In People v Alfinito (16 N.Y.2d 181, supra), the Court of Appeals held that where there is perjury by the affiant in the affidavit supporting the warrant the evidence seized pursuant to such warrant should be suppressed.Summary of this case from People v. Callahan
Argued September 23, 1965
Decided October 21, 1965
Appeal from the Supreme Court in the First Judicial Department.
Isidore Dollinger, District Attorney ( Walter E. Dillon of counsel), for appellant-respondent.
Paul A. Victor for respondents-appellants. Jay Greenfield and Daniel J. Sullivan for New York Civil Liberties Union, amicus curiae.
In this prosecution for alleged violations of sections 974, 974-a and 975 of the Penal Law (policy gambling), the New York City Criminal Court granted defendant's pretrial motion for suppression of evidence alleged by defendant to have been procured through an unlawful search. The People appealed to the Appellate Term, arguing that the Criminal Court should not have permitted defendant to attack the validity of a search, made pursuant to a warrant, by challenging the truthfulness of the factual statements in the affidavit on which the search warrant had been issued. Although this point apparently was not made or suggested at the Criminal Court hearing, the question is one of such large importance that we must deal with it.
The Appellate Term reversed the Criminal Court order and directed a new hearing because the Criminal Court had made no findings of fact. The Appellate Term, citing decisions to which we will refer herein, indicated that in deciding such a motion there must be a statement of the facts on which the court relies for its decision.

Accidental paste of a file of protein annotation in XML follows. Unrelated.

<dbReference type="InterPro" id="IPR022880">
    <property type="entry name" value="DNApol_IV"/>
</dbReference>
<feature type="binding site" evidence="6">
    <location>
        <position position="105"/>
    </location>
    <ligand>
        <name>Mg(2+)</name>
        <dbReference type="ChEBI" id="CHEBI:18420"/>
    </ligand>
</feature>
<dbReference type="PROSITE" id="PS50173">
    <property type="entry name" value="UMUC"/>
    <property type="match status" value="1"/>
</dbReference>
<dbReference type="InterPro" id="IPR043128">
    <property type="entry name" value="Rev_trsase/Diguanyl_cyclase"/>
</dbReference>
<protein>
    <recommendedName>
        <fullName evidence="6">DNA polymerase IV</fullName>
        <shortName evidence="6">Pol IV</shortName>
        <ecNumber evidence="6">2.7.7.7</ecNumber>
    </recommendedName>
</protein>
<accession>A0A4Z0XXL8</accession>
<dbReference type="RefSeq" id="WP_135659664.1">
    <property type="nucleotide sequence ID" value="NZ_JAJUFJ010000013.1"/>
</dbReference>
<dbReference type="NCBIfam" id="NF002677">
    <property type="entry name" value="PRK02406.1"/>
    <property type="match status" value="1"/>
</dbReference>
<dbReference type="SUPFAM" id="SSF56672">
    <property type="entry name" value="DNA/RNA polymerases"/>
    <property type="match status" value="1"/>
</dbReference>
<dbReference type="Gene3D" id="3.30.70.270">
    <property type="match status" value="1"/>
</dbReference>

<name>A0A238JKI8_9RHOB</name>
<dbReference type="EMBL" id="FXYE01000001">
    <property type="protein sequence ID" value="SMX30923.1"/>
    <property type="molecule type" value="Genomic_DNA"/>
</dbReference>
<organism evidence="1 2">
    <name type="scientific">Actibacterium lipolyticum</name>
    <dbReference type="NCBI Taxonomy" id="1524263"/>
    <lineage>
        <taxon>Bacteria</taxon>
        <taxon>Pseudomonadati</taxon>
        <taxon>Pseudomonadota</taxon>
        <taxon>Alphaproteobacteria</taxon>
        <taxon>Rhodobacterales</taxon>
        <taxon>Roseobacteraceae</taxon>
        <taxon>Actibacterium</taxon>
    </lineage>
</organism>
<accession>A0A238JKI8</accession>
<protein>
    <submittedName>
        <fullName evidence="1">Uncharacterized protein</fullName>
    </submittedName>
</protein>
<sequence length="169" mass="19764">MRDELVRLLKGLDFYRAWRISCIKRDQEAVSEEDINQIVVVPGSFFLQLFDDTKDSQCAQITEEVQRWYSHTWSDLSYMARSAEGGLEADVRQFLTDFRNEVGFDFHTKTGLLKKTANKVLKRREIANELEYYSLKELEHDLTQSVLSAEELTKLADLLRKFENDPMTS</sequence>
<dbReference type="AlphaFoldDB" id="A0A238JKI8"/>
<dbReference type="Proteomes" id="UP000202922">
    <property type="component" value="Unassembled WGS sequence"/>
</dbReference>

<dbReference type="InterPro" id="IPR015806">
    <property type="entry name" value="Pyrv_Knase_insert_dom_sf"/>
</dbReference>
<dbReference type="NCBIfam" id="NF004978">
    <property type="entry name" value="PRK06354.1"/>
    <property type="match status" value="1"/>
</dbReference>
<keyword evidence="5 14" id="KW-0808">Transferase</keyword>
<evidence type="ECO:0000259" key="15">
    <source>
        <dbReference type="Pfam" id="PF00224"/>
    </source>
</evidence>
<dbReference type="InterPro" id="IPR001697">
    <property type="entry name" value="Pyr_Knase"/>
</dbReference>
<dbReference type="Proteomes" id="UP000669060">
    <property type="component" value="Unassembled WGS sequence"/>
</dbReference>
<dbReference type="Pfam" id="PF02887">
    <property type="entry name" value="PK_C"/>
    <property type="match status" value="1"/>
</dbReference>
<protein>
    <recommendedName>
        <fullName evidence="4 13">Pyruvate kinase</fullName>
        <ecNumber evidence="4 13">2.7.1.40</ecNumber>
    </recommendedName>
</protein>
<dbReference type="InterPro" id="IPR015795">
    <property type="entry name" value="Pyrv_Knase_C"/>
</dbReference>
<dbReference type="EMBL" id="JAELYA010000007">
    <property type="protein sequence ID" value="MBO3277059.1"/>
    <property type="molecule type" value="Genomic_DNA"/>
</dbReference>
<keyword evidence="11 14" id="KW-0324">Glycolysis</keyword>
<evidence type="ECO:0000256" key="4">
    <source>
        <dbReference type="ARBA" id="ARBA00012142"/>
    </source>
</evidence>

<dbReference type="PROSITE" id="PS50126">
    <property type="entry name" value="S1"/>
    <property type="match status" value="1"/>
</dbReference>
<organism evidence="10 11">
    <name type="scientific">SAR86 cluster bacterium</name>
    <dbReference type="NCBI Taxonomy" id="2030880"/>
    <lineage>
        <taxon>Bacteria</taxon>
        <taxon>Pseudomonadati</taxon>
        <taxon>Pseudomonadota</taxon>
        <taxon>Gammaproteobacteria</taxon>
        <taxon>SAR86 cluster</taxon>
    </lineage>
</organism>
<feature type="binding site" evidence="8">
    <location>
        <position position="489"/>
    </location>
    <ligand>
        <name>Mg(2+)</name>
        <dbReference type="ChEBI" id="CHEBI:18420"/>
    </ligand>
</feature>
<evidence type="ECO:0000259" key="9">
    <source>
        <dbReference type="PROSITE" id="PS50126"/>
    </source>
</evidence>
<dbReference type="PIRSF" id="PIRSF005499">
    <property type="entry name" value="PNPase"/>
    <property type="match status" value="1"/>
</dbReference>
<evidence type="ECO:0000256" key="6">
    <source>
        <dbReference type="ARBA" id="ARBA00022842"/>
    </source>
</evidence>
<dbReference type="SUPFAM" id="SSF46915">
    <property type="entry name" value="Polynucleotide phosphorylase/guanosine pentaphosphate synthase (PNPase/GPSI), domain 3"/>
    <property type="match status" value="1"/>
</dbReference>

Both the People and the defendant appeal to this court. The People argue that one who attacks a seizure made under a search warrant may question the sufficiency of the averments on which the warrant issued, or other illegality of the warrant or the search, but cannot be permitted to try out the truth of those supporting allegations. Defendant disputes this. As to the supposed absence of necessary findings, defendant suggests that we hold this appeal and send the case back for such findings.
The People say that probable cause for the issuance of a search warrant is to be determined by the issuing Judge solely from the statement of facts in the affidavit and that after the warrant has been issued those facts can no longer be controverted. In his affidavit in support of the search warrant in this instance, a police officer had recited that he had gotten information from a confidential informant who in the past had proven reliable, that the informer stated he had placed bets with defendant in a certain apartment in the Bronx and had there seen others placing similar bets with the defendant, that on a certain day and at a certain time the officer himself saw eight persons approach the apartment door and on each occasion the defendant answered the door, that six of those persons had short conversations with the defendant and handed him slips of paper and money, that two persons had conversations with the defendant and handed him money and that on two occasions the officer saw defendant write on a pad, that on the next day the officer saw similar transactions of 10 persons with defendant at the same place and that police records showed that defendant had five previous arrests and one conviction for policy violations. At the hearing of the motion the police officer again swore to the same facts. However, the defendant's wife and another witness testified that defendant was not at the apartment at any of the times testified to by the police officer. The motion was granted by the Criminal Court "on the grounds of a sharp conflict of testimony existing in creating a doubt, which must be resolved in favor of the defendant." That seems to mean that a search warrant must be quashed on motion whenever there is sworn testimony disputing the basic allegations on which it was granted. Such a holding would clearly be wrong but the question remains as to the correct rule for decision on such a motion — that is, is it permissible, and has the person against whom the search warrant was executed a right to try out the issue of truthfulness of the sworn assertions of fact on which the warrant issued?